“A House Is Not a Home,” June 5, 2018

Dear Reader:
I’m taking off this week from writing to move from Las Vegas to California. Thanks to all of you who’ve sent good wishes for the move. You are kind and we are grateful. The following column was written in 2007, soon after we moved to the desert. If I survive this move, I’ll hope to write again next week. Thank you so much for reading. _ Sharon

“A House Is Not a Home,” by Sharon Randall

A house, they say, is not really a home. It’s only a roof over your head. Home is the place where you keep your heart.

We moved into this place last week, my husband and I, with a crew of plumbers and painters and tile setters. It’s the fourth house we’ve shared (just us, not the crew) in the two years we’ve been married. We do not plan to move again soon. This house, Lord willing, will be our home.

Today, for the first time, I had it all to myself. My husband found a necktie and went off to work. The plumbers, painters and tile setters took our money and went off to Hawaii. And I began walking from room to room, arranging old, familiar things in strange new surroundings, hoping to find some sense of home.

Have you ever watched a dog follow its tail, turning in a circle before settling down for a nap? There I was, the world’s biggest hound, trying to settle down. It takes time to feel at home in a new place, whether it’s a house or a job or a marriage.

You can’t hurry time. I knew that, but I didn’t want to wait. (Hounds are known for their noses, not for their brains.) So I tried, in vain, to hurry. A smarter woman might have started lining shelves, but shelf paper tends to make me lose my religion, so I began setting out photos of our family, our wedding, our friends.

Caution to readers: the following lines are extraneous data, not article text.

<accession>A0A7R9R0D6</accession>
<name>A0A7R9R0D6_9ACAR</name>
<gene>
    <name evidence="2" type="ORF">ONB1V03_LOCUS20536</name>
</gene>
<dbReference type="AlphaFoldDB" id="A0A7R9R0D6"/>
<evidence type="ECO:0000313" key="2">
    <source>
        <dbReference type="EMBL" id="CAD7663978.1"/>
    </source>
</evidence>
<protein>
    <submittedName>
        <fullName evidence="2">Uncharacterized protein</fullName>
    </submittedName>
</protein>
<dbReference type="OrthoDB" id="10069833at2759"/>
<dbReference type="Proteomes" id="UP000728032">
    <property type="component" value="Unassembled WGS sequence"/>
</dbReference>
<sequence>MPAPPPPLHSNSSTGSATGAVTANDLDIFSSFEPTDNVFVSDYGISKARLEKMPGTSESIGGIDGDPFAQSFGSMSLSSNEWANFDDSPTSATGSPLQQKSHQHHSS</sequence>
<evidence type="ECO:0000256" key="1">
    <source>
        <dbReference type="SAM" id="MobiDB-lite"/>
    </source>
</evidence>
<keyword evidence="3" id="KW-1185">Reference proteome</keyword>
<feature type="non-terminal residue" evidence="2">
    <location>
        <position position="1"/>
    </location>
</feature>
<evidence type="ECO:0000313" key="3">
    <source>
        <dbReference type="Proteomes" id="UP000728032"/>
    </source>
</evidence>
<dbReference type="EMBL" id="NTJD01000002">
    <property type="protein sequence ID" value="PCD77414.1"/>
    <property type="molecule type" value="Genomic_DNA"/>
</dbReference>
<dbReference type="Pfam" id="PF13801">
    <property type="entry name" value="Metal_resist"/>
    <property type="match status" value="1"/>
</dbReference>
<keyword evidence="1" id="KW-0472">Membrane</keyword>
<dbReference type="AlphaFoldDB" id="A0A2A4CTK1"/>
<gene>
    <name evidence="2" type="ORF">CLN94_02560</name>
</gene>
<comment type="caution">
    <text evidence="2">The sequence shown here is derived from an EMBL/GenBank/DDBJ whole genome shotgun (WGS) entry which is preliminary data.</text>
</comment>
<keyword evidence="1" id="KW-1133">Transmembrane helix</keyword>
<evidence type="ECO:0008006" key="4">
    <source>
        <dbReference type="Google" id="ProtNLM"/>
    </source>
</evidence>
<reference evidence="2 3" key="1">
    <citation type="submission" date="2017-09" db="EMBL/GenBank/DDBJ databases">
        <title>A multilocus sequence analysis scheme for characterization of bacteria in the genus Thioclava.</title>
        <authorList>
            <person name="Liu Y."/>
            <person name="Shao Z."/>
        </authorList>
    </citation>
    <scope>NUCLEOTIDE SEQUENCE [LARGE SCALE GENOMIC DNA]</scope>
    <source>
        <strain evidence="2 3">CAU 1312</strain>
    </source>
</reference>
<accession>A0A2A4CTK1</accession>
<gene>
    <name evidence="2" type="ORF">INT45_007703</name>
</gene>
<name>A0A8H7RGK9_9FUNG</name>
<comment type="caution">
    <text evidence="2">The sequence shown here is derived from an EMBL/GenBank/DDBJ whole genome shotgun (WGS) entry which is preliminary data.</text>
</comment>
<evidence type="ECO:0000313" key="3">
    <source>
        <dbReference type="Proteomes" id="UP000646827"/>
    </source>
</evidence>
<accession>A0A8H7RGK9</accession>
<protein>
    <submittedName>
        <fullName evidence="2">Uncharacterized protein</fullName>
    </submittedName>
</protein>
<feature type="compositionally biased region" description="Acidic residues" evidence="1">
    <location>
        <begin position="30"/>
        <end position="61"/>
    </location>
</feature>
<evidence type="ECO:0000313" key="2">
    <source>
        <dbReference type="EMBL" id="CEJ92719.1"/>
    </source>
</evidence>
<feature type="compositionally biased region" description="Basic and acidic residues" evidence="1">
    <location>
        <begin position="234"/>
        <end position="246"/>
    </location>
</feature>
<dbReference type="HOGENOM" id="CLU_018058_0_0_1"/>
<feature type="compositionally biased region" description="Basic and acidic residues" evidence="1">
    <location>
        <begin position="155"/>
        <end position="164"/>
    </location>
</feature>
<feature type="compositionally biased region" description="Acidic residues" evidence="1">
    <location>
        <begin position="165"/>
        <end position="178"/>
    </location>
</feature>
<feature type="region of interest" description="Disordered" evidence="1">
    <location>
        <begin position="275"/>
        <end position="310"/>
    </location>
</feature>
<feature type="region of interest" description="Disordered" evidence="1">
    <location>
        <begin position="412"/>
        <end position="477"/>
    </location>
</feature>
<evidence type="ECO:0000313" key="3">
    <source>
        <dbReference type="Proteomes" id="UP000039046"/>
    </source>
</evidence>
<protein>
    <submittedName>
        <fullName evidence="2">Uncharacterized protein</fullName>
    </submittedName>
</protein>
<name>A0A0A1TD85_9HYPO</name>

Somehow we all looked out of place, like tourists who’d taken a wrong exit off the freeway and were about to get carjacked.

Next, I filled a vase with lilies and set them on the mantel; they smelled like wet paint. I tried arranging a few family keepsakes in the dining room: A bowl that belonged to my late husband’s grandmother; an earthenware jug my mother used for iced tea; a plastic deviled egg tray my cousins bought at Dollar General and gave us for a wedding gift.

Nothing seemed to fit.

Finally, I grabbed a broom and went out to do what women in my family have done for generations to claim any place as their home, be a mansion on a hill, a mill town shack, or double-wide tornado target: I swept the porch.

It’s a chore seldom done at any place you don’t call your own. You might, for a friend in need, wash dishes or fold laundry. You might even look after her toddler, if she is sick as a dog with the flu. But you’ll not likely sweep any porch unless it belongs to you.

I swept it. It felt good.

I was finishing the walk when something buzzed past my ear: A black-chinned hummingbird, tiny and gray, hovered mid-air, checking me out, then zoomed down to drink at the fountain.

“That’s my fountain,” I said, “but you’re welcome anytime.”

Home is the place where you offer hospitality. Where you can put your feet on the couch, your coffee on the table and turn your TV up too loud, until your wife asks you kindly to turn it down.

It’s a place of peace where you welcome family and friends, hummingbirds and strangers.